The Death of Drawing?

I applaud Sophia A. Gruzdys, the author of this review, for taking a stand against this book’s argument that drawing is no longer a viable tool for architects.

1503-The-Death-of-Drawing_coverRead the review: The Death of Drawing: Architecture in the Age of Simulation | Book Review | Architectural Record.

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I invite your comments.

Why I Prefer Using a Pencil

Most architects’ tool of choice for 3-D sketches and drafting is the computer. For certain kinds of large and highly complex projects, CAD is indispensable, but for the scale and one-off character of custom residential design, the focus of my practice, I believe manual drawing is a viable option.

Why I prefer manual drafting:

For me, it provides the most direct connection between my mind’s eye and the paper.  I think with a pencil.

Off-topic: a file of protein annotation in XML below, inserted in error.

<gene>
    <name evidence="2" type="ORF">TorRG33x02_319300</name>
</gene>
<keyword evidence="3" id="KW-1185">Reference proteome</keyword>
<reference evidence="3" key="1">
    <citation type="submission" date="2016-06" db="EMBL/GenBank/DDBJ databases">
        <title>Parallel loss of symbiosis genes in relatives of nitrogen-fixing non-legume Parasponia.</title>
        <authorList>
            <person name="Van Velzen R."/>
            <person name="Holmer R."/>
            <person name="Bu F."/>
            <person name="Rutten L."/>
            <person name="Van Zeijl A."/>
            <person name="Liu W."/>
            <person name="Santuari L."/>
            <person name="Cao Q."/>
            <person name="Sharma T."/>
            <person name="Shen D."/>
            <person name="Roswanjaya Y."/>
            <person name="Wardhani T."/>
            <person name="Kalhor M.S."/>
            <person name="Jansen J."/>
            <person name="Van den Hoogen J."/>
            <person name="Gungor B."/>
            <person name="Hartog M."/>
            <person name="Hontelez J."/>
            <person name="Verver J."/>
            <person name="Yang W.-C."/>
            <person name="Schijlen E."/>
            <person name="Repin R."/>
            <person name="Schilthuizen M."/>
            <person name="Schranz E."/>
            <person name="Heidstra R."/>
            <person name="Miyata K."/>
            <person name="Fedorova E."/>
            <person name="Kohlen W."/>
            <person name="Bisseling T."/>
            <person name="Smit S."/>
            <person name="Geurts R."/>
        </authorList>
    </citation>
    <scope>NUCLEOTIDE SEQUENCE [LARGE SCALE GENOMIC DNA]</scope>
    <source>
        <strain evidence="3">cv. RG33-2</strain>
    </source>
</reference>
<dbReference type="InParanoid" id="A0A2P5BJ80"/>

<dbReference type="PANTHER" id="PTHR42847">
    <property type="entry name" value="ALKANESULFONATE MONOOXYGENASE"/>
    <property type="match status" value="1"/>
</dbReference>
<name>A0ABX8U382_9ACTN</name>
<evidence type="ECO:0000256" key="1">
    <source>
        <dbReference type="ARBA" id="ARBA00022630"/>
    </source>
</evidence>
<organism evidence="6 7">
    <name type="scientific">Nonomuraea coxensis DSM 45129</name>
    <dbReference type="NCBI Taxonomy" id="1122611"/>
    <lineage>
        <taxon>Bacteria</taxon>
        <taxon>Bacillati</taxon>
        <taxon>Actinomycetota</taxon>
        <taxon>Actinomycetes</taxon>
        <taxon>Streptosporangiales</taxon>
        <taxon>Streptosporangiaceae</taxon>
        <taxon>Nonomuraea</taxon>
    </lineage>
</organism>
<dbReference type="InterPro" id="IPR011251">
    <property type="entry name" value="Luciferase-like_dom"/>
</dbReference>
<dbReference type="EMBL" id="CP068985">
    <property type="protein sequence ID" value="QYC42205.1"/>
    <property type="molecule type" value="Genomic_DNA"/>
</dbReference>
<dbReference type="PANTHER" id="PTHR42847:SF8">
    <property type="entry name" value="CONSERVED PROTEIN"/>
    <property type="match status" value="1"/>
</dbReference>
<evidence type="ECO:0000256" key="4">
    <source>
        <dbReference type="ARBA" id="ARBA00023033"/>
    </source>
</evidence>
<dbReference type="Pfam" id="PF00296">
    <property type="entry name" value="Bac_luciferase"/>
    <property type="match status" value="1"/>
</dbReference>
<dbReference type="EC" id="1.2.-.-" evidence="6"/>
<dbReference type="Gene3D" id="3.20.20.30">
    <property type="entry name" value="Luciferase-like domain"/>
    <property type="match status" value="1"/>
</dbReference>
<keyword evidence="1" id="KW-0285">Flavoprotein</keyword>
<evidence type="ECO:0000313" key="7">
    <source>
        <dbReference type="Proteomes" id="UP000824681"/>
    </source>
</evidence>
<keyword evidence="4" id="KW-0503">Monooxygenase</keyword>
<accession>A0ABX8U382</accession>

I enjoy the act of drawing. I enjoy the tools, the physical experience, and the end products.  I have done so ever since I can remember.

Visualizing and drawing things in three dimensions comes easily to me.

I am a fast and efficient drafter.

The process of layering information on to multiple views and different scale drawings is gratifying.

There are easy ways to graphically include information that repeats from project to project.

I have always preferred evidence of the human touch in the things around me.  Machine work is not always an improvement over the hand-made.

For me, sitting still and looking intensely into a monitor for hours at a time is a chore.

Being at the mercy of a computer and a program, both of which seem to constantly need expensive upgrading, is a source of frustration and anxiety.

Zooming in and out makes it hard for me to track the building and its parts as a single entity.

Residential construction documents do not require the extreme precision available and inherent in CAD, which can amount to overkill.

If the power goes out, I can still draft.

photo 1 by Juhan Sonin; photo 2 by Teosaurio; photo 3 by Remko van Dokkum

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